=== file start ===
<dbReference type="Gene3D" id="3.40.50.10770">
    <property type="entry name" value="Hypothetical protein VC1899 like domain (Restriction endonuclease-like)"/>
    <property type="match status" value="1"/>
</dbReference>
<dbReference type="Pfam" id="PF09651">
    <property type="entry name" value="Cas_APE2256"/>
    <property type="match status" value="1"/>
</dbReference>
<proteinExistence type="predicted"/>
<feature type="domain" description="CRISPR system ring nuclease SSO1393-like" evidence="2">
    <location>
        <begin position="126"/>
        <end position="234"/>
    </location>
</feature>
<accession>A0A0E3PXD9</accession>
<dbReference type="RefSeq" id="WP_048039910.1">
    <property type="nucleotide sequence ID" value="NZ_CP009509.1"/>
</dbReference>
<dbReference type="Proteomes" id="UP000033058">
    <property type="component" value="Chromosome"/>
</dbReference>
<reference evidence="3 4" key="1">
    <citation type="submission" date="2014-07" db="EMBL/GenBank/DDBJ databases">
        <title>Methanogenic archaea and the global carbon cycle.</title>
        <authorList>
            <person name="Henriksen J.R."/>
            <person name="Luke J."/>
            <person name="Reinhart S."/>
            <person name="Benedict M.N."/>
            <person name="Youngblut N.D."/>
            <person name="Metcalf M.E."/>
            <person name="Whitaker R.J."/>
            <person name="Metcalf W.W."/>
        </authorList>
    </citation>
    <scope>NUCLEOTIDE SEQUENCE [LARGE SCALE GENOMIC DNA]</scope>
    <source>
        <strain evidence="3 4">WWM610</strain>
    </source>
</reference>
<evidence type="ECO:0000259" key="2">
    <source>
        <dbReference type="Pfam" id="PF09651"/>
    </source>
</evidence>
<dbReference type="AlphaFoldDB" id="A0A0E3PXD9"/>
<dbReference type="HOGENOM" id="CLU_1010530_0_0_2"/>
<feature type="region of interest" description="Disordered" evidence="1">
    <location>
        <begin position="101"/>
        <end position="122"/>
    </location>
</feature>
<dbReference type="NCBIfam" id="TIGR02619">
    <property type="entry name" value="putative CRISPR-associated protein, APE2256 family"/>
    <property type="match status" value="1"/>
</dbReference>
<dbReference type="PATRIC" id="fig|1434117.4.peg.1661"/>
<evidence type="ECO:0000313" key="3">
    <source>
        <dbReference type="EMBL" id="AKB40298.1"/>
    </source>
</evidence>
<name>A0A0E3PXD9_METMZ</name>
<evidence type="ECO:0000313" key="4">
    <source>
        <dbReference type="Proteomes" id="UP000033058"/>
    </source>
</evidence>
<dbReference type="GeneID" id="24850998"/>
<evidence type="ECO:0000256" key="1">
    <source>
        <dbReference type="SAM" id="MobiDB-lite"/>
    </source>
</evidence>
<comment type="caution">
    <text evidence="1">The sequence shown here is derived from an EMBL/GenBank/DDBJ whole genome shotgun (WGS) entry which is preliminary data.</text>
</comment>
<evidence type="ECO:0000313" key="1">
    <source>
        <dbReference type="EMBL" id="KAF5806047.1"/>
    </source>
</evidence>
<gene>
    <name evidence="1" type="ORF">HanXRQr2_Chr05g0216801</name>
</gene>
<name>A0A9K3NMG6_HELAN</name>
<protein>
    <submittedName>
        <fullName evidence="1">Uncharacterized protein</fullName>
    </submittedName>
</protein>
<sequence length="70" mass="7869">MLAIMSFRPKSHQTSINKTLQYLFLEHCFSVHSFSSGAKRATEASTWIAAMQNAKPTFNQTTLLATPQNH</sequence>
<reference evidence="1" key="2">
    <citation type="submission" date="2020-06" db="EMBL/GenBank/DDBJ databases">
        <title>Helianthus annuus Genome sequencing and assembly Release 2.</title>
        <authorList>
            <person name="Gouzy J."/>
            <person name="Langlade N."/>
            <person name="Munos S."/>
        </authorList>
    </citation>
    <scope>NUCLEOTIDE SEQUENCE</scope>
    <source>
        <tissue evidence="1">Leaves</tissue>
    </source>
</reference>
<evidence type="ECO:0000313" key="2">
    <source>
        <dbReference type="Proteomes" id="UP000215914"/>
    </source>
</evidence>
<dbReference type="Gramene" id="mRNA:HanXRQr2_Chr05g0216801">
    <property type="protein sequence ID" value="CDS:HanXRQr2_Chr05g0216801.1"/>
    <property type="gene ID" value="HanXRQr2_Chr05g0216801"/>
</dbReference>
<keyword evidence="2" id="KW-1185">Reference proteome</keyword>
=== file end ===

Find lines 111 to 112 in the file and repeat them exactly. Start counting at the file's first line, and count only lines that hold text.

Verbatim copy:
        <dbReference type="Proteomes" id="UP000215914"/>
    </source>